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pheonix

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pheonix last won the day on December 28 2017

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  1. That was lucky! I wish some of my scratch builds would fit as easily and as well as that! Looks very good at the moment, and will undoubtedly look even better when the fuselage details are finished. P
  2. Certainly a lot of work to fill all of those gaps! Looks good though and worth the effort. P
  3. Two steps forward and three back....mmmmm sounds like scratch building to me! As Steve has written, keep at it Richie; what you have done so far is awesome and things will only get better as you gain experience. I am thinking about how to make the exposed tailplane on my BE 2a and I do think that you may have given me an idea... P
  4. Evening All, I have been working on some of the smaller parts while waiting for larger parts to dry/set and one of these was the instrument board. Early aircraft had very few instruments (some had only a clock, fuel gauge and compass): the BE 2 was not an exception. It had an Elliot board: one pattern for RFC machines and a different one for RNAS machines. I intend to represent a machine from the RNAS based at Eastchurch on Sheppy in Kent so I have modelled the Elliot board Mk 1 which had three instrument dials between an air speed indicator and an ascent/descent guage. Above the board were two smaller dials. I could not find any transfers which even remotely represented the dials on the board, or were small enough so a blob of paint and some bezels form Eduard have to suffice. Next to the instrument board is a map board: This is not the best instrument board/panel that I have made but as it will be largely hidden under the fuselage cover and as I want to live to do something else, this will have to suffice. Another set of parts which can be tedious to make are the struts. I am making them from laminated marquetry wood and will varnish them, so to save my shoulder I have made a few in between other tasks; the remainder including the undercarriage legs and skids, will follow later: With the solid part of the upper wing sanded and ready to paint I added a strip of 20 thou card to the opening in the centre to represent the rib: That was shaped and filled prior to adding the remaining ribs to the spars. Then the fun began because the wings had two solid spars front and rear, and a centre spar which was full of holes. Cue cutting short lengths of 40 thou plastic card, drilling lots of holes and then inserting said pieces of drilled plastic between the ribs.... I found that I could make two or at most three of these per session before the will to live nearly expired. However they are now done! To finish the construction of the top wing I used 30 thou rod for the leading edge and 20 thou rod for the trailing edge: and looking at the photo I can see that I have got to adjust some of the centre spar sections to make them line up more accurately.....grrrr. However the span of the upper uncovered wing half matches the covered lower wing half on the same side of the model. I have also checked that the strut holes in the covered parts of the wings align accurately with the exposed spars on the opposing wing: at least I have managed to get that right! Now the struts should line up vertically from the sides and front as per the original machines. This project seemed to be badly stalled but it is truly under way again: making the Albatros at the same time has really helped restore my mojo. Must remember that in future ..... keep to God's Own Scale and all is (usually) well. Thanks for looking. P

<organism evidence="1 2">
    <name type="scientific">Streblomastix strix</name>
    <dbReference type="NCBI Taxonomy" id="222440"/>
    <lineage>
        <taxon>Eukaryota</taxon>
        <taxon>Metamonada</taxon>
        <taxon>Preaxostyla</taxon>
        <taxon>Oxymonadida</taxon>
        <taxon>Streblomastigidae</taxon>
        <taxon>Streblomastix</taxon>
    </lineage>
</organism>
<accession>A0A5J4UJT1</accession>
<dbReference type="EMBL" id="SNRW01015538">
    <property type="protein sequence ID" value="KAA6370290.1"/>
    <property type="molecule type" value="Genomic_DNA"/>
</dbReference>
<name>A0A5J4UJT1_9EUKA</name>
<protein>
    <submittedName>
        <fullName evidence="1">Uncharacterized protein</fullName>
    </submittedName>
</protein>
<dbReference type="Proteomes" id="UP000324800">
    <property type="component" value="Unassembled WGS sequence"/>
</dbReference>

5. I like your idea for the exhausts - very original and one to keep in mind in future. P